* * * *
In Mississippi, the top recipient of cash among cellular providers is Cellular South Inc., a 900-employee private company, whose executives have been prolific in their giving. Officers of the company and its corporate parent have dealt at least $142,550 in contributions to federal campaign committees, according to records.

Favorites include Mississippi Republican Rep. Charles E. "Chip" Pickering and Sen. Trent Lott. Pickering is a former member of Lott's staff and helped shape the 1996 telecommunications law, according to his congressional biography.

The "High Cost Support" Program is alive and well. See

Now, the idea of paying subsidies to companies to provide services in under-served areas makes sense to me. But is it uncomfortable to anyone else that Representative Pickering, as Vice Chair of the House Commerce Committee before his retirement, had jurisdiction over the Universal Service Fund that had paid hundreds of millions of dollars to his alleged mistress' company?


Anonymous said...

Interesting. Are you saying that Pickering was able to steer money to Cellular South?

Anonymous said...

bedroom lobbying

Jim Craig said...

No, I'm not saying that "Rep. Pickering was able to steer money to Cellular South." It was just one of many companies that have benefitted from the high-cost program of the Universal Service Fee. And as I said in my post, the subsidy sounds like a good idea to me as a general proposition. I don't have the savvy to know whether the formula for calculating the subsidies results in an appropriate amount of payments. It may over-compensate the cellular providers, or it may under-compensate them. If the former, that would certainly be an issue. But it would not be limited to Cellular South.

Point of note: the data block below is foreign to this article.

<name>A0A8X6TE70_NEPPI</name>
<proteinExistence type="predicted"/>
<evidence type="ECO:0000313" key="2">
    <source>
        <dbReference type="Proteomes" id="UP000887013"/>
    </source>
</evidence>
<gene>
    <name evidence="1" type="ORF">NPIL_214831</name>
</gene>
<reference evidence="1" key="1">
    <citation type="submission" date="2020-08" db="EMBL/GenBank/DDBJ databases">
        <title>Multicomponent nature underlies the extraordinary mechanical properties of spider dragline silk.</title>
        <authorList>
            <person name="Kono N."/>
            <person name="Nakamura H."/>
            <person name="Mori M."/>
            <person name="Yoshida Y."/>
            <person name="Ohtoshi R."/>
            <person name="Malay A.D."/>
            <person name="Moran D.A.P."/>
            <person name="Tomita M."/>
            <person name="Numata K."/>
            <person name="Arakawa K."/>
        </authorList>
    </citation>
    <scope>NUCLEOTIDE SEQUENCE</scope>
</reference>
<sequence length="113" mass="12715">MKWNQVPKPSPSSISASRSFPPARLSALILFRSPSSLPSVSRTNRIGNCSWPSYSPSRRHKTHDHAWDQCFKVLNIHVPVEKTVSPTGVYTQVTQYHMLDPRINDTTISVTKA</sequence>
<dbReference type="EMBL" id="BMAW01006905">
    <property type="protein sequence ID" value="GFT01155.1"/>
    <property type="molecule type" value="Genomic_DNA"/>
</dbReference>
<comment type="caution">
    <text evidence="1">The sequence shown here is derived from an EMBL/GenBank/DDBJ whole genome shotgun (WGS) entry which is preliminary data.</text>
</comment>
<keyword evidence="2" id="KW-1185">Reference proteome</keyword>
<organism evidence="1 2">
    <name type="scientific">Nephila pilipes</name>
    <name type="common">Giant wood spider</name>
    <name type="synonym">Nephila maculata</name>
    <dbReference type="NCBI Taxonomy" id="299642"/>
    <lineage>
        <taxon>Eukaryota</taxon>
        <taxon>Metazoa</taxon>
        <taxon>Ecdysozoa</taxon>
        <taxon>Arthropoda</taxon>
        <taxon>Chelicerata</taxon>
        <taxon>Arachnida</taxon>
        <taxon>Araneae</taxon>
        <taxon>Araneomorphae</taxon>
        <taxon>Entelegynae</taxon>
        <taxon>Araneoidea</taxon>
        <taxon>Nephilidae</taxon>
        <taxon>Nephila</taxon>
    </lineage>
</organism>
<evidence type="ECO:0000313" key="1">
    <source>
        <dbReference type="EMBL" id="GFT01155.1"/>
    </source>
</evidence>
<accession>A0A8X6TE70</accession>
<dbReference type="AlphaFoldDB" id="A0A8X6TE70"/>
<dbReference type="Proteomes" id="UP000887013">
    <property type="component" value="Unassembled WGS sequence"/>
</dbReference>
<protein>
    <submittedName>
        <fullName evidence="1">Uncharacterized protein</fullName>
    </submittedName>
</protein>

What I am saying is that Rep. Pickering championed a program that benefitted, among others, the company that his alleged lady friend owned. If Leisha Pickering had been a board member of Cellular South, wouldn't that have been disclosed to the public so that they could at least scrutinize the program more carefully?

GrannieEv said...

Read about "The Family" who own that C Street complex where this fine, upstanding government official lived while in DC. The facts about this secretive group should give everyone nightmares.

I think most all of the politicians in office today are less than honest and the only way to cure that is to boot them all out of office and give notice to the newcomers that they'll be booted too if they follow the same path. That won't happen, there's too much money invested in the big guys and there's too much apathy on the part of voters to bother. SAD for our country.

anyyimiss said...

I was waiting for someone to start to tie these threads together. How seriously do you take the story that Pickering was offered Lott's Senate seat by Barbour.?